The main act was late, but maybe that's what you expect from someone whose whole performing life is based around being a stoner. The audience didn't seem to mind.
The East Palmdale rap and reggae singer Afroman was scheduled to start at 9 p.m. but he didn’t even start his sound check until 10 pm. The DJ was able to entertain the crowd in the meantime, a crowd consisting mostly of young college students.
Spinning mostly old-school hip-hop and “hyphy” music, the Bay Area’s signature hip-hop subculture, the crowd was riled up just in time for the headliner.
With Afroman, there are absolutely no surprises. From the content of his music to the content of his character, Afroman is rather predictable. But that does not mean he disappoints.
When he finally took the stage, he walked out clad in a white and baby blue tracksuit, matching blue Kangol cap, and gold chains around his neck and wrists. With a joint in his mouth, he set up his two-piece band: a white double neck Gibson electric guitar and his iPod plugged into the venue’s speakers.
If this were any other act, it would’ve gone down as tacky. But because it’s Afroman, was nothing less than standard.
Afroman performed a variety of songs from his most popular albums, most of them being drug, alcohol, and party themed. He kicked off the show with “Colt 45” a song about his favorite brand of malt liquor, and followed with other party tracks like, “Let’s Get Drunk Tonight” and “Before I Hit The Party”.
The tracks that really for the crowd hyped were of course, his weed-related songs. From cuts like, “Smoke With Me”, “High Til The Day I Die”, “Two Blunts” and his worldwide hit, “Because I Got High”, the music and the atmosphere molded beautifully together. Soon into his set, the air was already thick with smoke.
“If you’re not leaving tonight before you hit the blunt, say, ‘Oh yeah!’ he yelled into the microphone.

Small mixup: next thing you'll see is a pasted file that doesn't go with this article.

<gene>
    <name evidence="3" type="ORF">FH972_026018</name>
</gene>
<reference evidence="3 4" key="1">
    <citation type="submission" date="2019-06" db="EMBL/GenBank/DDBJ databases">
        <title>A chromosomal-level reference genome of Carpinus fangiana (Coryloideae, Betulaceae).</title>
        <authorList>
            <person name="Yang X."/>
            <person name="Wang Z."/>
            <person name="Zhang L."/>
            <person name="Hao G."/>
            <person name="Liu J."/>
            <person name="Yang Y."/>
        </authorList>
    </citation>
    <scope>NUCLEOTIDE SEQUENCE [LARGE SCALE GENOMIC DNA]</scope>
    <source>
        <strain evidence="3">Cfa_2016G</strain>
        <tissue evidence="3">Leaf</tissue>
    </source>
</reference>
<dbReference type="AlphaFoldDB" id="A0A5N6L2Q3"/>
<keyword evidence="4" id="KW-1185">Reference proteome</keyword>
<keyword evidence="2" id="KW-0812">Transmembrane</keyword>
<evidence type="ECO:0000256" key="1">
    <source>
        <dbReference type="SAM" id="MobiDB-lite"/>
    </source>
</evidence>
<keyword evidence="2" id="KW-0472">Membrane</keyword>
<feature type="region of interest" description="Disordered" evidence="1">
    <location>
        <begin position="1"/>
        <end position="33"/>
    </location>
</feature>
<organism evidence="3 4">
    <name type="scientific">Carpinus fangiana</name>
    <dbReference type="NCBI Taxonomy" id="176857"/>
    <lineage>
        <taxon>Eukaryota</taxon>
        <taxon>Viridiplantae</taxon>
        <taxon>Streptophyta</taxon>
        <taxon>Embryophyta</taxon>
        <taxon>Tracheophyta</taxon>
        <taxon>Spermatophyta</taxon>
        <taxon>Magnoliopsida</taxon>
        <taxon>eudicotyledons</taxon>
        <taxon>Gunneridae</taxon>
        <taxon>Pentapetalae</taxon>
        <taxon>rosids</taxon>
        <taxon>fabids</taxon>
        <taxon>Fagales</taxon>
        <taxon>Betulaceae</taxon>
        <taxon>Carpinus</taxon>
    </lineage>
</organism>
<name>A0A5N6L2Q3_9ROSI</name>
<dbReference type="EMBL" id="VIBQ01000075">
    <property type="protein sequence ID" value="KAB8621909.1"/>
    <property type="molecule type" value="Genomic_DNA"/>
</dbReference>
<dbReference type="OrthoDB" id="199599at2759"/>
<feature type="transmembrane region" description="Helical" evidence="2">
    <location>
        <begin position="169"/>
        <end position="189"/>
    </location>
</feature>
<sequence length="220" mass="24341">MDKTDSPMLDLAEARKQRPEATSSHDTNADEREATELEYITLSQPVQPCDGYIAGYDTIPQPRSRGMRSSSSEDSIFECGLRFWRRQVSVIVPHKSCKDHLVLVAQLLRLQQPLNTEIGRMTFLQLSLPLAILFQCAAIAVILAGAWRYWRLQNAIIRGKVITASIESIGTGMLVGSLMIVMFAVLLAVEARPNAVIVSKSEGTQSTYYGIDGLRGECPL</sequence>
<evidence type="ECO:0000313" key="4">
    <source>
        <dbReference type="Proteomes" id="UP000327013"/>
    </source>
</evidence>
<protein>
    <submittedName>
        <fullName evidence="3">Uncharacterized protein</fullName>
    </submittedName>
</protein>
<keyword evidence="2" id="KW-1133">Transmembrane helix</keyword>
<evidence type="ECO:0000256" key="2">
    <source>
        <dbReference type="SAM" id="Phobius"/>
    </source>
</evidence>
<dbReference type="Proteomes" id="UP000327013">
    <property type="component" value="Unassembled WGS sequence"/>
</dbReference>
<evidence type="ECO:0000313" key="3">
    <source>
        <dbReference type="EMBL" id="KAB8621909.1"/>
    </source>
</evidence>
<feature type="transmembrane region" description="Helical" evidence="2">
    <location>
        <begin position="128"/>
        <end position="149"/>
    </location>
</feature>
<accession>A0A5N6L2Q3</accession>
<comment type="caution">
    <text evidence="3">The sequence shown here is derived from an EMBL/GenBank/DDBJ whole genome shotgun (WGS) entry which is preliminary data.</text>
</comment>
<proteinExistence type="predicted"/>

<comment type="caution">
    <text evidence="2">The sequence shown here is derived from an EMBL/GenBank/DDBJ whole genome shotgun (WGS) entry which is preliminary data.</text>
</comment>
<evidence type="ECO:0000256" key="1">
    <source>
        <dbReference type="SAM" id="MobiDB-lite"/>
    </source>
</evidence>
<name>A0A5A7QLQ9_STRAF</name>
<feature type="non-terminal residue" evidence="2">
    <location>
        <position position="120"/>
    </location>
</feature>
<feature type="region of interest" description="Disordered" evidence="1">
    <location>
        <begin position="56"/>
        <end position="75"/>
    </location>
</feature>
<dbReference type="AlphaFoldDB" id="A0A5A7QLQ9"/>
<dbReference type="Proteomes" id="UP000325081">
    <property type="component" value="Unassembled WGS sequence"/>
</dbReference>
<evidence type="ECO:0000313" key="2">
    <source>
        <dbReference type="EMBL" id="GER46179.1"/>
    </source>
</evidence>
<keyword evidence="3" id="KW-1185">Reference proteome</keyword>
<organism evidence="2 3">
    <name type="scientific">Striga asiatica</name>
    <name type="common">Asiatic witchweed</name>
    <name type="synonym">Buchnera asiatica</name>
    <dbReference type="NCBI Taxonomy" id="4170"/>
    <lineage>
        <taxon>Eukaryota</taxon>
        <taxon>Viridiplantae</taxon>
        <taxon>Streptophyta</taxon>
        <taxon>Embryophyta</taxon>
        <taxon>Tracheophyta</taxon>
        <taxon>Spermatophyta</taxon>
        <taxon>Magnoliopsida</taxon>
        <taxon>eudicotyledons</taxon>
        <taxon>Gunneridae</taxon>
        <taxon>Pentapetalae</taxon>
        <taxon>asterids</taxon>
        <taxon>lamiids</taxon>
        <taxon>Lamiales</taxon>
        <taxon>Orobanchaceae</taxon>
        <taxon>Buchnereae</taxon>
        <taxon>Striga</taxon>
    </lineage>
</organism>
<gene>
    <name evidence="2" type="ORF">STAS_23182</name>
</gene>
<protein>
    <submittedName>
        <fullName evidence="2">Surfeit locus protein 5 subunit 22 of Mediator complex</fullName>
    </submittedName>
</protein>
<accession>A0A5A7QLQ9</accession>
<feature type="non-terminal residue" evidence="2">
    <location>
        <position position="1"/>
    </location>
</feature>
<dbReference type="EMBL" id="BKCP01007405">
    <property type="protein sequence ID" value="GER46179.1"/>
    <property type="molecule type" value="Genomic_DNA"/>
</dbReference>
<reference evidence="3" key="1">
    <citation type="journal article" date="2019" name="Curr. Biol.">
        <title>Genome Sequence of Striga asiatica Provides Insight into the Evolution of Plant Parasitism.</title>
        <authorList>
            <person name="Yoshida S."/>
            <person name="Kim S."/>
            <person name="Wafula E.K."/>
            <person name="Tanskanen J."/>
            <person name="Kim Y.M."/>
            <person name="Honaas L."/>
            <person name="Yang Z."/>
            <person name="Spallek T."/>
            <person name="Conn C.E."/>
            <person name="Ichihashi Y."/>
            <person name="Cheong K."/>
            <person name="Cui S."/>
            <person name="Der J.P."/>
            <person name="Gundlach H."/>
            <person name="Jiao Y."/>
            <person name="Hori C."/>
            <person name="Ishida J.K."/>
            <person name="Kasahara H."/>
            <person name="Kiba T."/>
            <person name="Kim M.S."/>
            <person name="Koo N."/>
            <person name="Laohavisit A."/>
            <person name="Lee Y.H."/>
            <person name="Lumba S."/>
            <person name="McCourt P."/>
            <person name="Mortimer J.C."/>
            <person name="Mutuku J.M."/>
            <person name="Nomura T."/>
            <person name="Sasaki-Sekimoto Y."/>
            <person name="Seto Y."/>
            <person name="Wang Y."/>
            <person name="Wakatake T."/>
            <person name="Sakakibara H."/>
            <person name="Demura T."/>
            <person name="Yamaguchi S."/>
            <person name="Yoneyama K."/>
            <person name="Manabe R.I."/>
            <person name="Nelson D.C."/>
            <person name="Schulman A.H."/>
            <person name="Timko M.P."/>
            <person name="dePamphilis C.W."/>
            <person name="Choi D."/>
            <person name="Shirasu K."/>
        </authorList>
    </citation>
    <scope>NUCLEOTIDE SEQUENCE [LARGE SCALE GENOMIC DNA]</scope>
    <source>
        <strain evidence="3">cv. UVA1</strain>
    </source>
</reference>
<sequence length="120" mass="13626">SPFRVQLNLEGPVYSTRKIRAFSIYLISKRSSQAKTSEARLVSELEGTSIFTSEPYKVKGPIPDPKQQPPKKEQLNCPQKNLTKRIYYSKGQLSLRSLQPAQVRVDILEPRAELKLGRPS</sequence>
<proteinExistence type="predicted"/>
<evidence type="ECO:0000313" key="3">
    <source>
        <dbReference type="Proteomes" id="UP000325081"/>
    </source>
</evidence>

Afroman, whose real name is Joseph Foreman, is most known for his Grammy-nominated 2000 hit, “Because I Got High”, which he wrote as a joke for his friends and it became an international hit. He began his start selling his mixtapes out of the trunk of his car. With the help of the file-sharing service Napster, “Because I Got High” spread throughout the Internet and got him a six-record deal with Universal in 2004.
He released the album, “Afroholic… The Good Times” under Universal, but since then he has released eight other albums independently. He even has released a Christmas album, “Jobe Bells” in 2004, consisting of drug and sex –themed parodies of popular Christmas songs.
Afroman’s signature style surrounds what has become to be known as “comedy hip-hop”. His lyrical content surrounds around the subjects of drug use, alcohol use, girls, partying and being lazy, but all the while in front of funky, laidback grooves that definitely has heads bobbing. His music is undemanding, most of it could be taken in as a joke given the context, but what it leaves is a really mellow sound that will initiate tirades of laughter.
Wednesday night at the Catalyst, the crowd loved it all.
What is often overlooked in Afroman is how superb of a guitarist he actually is. With each song he performed a guitar solo, playing bluesy riffs over the beats blaring from his iPod, giving a more soulful flavor to his songs that are typically simple hip-hop drums and melodies.
Afroman is highly overlooked as a musician. Aside from his guitar capabilities even the simple harmonization he uses makes his songs complete. Contextually, Afroman seems to just want to have some unethical, dirty fun. But musically, he just wants to get heads bobbing.
And if he can have a good time doing both, more power to him.